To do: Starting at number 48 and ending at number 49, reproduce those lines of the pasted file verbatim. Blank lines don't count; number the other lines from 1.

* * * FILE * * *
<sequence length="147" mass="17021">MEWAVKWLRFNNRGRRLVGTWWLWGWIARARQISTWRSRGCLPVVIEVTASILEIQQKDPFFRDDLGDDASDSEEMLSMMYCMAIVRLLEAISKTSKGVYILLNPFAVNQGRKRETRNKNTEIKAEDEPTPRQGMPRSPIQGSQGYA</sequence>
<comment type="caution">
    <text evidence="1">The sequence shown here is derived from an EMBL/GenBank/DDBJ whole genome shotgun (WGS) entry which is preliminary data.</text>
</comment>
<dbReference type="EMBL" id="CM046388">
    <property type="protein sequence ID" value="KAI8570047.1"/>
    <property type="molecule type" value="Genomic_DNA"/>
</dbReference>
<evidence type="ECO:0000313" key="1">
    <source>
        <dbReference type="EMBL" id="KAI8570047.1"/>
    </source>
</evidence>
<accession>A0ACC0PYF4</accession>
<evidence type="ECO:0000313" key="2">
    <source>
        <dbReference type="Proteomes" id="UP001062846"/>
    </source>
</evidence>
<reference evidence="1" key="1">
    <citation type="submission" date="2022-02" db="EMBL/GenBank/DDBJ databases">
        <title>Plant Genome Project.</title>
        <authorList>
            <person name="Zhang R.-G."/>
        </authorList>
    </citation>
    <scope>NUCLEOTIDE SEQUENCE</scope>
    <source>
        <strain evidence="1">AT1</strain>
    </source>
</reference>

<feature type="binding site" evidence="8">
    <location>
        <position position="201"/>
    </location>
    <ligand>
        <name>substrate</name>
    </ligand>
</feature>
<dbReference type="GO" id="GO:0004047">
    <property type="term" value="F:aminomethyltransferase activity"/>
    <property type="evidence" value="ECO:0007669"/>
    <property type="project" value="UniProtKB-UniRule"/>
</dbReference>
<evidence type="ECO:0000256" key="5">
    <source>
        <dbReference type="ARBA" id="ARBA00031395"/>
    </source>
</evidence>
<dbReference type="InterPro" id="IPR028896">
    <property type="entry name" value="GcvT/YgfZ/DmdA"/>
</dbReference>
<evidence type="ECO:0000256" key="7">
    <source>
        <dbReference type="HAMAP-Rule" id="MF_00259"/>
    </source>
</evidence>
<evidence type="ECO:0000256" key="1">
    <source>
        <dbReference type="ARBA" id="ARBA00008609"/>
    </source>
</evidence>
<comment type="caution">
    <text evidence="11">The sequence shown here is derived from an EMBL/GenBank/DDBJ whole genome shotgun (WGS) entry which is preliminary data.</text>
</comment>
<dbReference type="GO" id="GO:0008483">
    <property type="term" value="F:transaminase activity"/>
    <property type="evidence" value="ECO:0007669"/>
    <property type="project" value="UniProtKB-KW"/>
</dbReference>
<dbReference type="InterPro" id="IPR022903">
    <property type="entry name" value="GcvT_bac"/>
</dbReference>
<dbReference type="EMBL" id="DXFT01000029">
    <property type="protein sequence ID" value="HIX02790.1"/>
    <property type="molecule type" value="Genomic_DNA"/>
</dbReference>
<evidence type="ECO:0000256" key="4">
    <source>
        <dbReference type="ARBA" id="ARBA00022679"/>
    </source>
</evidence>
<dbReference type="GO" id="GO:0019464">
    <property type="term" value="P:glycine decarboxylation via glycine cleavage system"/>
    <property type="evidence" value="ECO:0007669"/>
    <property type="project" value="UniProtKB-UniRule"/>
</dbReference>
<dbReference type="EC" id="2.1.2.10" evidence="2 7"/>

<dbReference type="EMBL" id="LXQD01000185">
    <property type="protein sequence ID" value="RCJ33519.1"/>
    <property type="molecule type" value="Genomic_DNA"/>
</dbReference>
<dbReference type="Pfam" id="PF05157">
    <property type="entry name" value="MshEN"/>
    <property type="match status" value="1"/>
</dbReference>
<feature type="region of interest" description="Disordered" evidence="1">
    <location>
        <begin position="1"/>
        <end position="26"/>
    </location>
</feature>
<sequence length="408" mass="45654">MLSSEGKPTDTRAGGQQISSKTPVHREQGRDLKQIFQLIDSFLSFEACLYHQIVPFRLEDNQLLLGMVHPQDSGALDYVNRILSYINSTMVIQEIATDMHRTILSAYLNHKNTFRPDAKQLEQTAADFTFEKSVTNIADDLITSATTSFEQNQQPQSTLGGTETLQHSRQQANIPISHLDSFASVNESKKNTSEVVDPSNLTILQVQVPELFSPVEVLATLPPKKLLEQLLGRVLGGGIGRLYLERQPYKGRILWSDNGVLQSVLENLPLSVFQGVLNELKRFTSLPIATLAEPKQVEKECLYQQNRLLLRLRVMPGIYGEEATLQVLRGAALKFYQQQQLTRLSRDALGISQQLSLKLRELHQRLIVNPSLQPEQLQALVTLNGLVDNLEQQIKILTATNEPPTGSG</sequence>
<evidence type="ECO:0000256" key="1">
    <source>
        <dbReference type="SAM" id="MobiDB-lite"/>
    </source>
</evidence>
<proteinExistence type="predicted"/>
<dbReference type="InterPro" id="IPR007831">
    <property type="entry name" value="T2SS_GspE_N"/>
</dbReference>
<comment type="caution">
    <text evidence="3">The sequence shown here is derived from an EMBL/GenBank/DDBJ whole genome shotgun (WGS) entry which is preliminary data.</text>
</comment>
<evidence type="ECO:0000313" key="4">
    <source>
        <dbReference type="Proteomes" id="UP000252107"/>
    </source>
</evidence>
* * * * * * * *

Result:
    </source>
</evidence>